Chief Inspector Dave Gilbert, Bracknell commander, said the number of people committing a crime after receiving either an Adult Restorative Disposal (ARD) or a Youth Restorative Disposal (YRD) was “encouraging”.

The guns removed from the streets of Liverpool < Liverpool Echo

An arsenal of 270 guns were taken off Merseyside streets last year.

Today the ECHO can reveal that police recovered 270 firearms in 2013, including six sub-machine guns from the clutches of criminals.

The cache also included 81 shotguns, 28 rifles and 36 handguns, according to a Freedom of Information request.

At least seven of the weapons had been reactivated and 133 were suspected to have been used in crime.

Driving test postcode lottery? < Birmingham Mail

Learner drivers taking their first practical driving test at the Shirley test centre are more likely to pass than those attending the Kingstanding centre, figures have revealed.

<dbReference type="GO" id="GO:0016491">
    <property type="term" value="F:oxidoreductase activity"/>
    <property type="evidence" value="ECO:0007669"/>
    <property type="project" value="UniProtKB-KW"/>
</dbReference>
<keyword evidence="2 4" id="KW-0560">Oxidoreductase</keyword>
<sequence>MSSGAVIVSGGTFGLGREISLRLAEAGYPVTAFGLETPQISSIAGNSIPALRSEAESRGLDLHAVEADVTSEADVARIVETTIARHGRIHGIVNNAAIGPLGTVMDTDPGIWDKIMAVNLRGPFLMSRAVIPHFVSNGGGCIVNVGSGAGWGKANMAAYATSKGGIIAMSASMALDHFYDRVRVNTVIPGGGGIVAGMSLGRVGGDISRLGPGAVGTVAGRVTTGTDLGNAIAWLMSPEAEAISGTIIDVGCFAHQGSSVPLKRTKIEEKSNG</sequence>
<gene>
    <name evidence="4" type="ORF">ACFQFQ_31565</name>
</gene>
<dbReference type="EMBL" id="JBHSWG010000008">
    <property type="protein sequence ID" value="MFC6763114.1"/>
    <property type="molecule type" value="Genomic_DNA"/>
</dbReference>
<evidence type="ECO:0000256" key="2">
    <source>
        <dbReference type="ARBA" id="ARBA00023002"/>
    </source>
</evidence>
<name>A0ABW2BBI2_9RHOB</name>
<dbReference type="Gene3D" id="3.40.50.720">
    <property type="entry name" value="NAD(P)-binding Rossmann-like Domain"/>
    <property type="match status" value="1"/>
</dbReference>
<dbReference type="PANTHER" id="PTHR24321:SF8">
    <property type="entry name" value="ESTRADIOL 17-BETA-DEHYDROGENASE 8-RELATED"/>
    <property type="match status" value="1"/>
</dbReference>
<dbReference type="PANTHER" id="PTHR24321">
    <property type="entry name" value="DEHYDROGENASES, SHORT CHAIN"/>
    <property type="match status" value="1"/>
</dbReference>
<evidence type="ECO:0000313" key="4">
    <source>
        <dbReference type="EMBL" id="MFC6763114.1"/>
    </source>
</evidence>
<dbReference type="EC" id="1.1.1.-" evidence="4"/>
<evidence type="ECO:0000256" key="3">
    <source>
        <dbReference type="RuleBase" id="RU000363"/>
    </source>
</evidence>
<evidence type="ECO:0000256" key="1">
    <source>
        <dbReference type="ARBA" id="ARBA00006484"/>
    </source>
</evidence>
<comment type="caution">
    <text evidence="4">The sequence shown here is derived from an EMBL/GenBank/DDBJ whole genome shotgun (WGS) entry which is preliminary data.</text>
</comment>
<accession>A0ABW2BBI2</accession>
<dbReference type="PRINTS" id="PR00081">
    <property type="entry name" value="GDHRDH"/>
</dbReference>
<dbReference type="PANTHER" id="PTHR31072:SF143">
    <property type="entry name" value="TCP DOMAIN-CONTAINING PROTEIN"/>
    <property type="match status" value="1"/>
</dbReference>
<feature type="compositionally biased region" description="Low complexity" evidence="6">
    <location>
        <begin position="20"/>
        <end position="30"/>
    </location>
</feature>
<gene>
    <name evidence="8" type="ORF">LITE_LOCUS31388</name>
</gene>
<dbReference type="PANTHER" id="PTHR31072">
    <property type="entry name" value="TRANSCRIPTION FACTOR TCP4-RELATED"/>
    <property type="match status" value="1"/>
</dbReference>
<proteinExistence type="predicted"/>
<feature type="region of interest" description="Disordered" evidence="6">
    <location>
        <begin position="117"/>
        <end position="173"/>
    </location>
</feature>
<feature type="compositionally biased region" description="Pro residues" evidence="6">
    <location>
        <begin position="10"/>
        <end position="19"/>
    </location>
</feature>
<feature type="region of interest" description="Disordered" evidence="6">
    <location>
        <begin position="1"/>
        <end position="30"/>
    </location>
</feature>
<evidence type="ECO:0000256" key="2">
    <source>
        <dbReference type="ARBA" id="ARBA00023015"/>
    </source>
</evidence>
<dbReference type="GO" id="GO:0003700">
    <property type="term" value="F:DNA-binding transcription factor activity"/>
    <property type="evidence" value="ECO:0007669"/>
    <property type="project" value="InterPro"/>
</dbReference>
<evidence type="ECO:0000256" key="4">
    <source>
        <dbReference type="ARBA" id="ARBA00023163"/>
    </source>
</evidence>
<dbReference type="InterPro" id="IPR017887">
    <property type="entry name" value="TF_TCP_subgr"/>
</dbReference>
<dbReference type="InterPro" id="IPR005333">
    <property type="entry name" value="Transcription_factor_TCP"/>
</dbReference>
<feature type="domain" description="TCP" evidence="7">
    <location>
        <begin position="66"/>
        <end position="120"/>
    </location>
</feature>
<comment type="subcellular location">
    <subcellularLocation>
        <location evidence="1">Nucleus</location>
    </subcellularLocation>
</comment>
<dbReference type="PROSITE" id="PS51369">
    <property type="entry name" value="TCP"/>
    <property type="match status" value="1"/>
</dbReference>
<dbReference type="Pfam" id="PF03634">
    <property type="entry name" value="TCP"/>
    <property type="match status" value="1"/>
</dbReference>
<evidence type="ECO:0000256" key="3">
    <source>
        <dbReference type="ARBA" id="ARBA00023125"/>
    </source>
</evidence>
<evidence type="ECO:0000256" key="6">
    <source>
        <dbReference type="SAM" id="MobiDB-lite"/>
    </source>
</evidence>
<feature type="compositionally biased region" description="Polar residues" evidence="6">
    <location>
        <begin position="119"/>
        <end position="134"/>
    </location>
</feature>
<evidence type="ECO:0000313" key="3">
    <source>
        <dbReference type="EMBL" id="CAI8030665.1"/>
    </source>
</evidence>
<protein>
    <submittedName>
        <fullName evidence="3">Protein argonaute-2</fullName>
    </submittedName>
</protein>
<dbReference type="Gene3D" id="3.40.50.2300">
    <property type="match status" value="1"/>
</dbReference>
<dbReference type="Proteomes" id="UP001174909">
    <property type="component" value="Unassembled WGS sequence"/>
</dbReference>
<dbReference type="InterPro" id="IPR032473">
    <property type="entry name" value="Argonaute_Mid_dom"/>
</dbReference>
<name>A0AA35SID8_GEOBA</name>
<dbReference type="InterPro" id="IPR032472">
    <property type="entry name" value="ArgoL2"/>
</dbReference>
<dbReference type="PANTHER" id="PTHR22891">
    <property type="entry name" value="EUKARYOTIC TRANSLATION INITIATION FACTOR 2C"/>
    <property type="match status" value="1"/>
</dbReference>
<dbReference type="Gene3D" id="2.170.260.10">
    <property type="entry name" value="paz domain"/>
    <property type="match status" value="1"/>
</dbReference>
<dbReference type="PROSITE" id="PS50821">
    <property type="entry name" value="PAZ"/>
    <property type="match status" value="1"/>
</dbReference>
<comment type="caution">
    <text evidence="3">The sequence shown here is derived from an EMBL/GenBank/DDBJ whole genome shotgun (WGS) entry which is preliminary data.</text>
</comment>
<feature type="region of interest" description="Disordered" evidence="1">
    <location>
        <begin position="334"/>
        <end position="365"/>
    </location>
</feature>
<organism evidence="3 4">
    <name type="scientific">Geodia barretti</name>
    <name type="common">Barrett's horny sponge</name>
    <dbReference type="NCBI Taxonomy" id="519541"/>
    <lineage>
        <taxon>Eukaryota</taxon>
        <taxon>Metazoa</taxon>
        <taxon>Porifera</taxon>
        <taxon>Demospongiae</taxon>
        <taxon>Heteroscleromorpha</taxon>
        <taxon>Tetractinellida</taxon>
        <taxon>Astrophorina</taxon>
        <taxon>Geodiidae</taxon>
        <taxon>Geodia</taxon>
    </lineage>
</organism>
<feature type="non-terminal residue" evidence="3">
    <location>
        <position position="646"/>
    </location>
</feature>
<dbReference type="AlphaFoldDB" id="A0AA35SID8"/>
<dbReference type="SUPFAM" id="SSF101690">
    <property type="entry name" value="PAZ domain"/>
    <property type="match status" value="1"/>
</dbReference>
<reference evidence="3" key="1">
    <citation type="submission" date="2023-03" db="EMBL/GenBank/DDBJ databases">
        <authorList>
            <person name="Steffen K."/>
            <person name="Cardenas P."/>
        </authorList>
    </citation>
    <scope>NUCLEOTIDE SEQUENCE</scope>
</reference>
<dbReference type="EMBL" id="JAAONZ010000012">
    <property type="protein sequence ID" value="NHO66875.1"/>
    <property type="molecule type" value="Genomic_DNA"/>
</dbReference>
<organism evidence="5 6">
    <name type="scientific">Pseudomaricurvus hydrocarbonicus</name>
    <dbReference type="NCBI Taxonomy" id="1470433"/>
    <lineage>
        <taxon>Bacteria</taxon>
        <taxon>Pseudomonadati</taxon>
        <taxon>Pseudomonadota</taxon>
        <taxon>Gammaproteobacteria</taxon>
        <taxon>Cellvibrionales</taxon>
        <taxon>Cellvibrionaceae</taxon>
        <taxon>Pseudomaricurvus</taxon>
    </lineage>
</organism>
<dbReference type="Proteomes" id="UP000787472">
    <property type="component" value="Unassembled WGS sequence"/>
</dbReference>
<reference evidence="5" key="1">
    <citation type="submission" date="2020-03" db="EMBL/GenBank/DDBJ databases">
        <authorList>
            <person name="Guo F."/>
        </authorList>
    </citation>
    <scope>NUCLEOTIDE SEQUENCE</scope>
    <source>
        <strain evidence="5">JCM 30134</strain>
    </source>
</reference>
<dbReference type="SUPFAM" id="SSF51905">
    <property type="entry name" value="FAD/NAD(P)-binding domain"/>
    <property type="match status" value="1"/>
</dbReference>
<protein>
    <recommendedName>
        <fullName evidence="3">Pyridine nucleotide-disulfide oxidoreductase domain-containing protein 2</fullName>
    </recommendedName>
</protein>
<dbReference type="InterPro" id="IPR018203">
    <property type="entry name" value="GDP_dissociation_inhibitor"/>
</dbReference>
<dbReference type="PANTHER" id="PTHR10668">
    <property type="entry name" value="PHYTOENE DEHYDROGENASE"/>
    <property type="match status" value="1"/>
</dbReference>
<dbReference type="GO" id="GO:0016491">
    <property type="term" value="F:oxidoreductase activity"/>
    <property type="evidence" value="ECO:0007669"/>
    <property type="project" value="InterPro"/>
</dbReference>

But Kingstanding had the highest percentage of people taking the test for the first time to score perfect passes in Birmingham, according to data revealed by the Driving Standards Agency.

Shirley, which is considered as one of six Birmingham test centres by the DSA, saw 46.9% of drivers taking their test for the first time in 2012-13 pass.

Witches, ghosts and zombies in the Midlands < BBC

More than 70 reports of zombies, witches and ghosts have been made to West Midlands Police over the past three years.

Figures revealed by a Freedom of Information (FOI) request show the force was contacted about 15 ghosts, 55 witches, and a pair of zombies.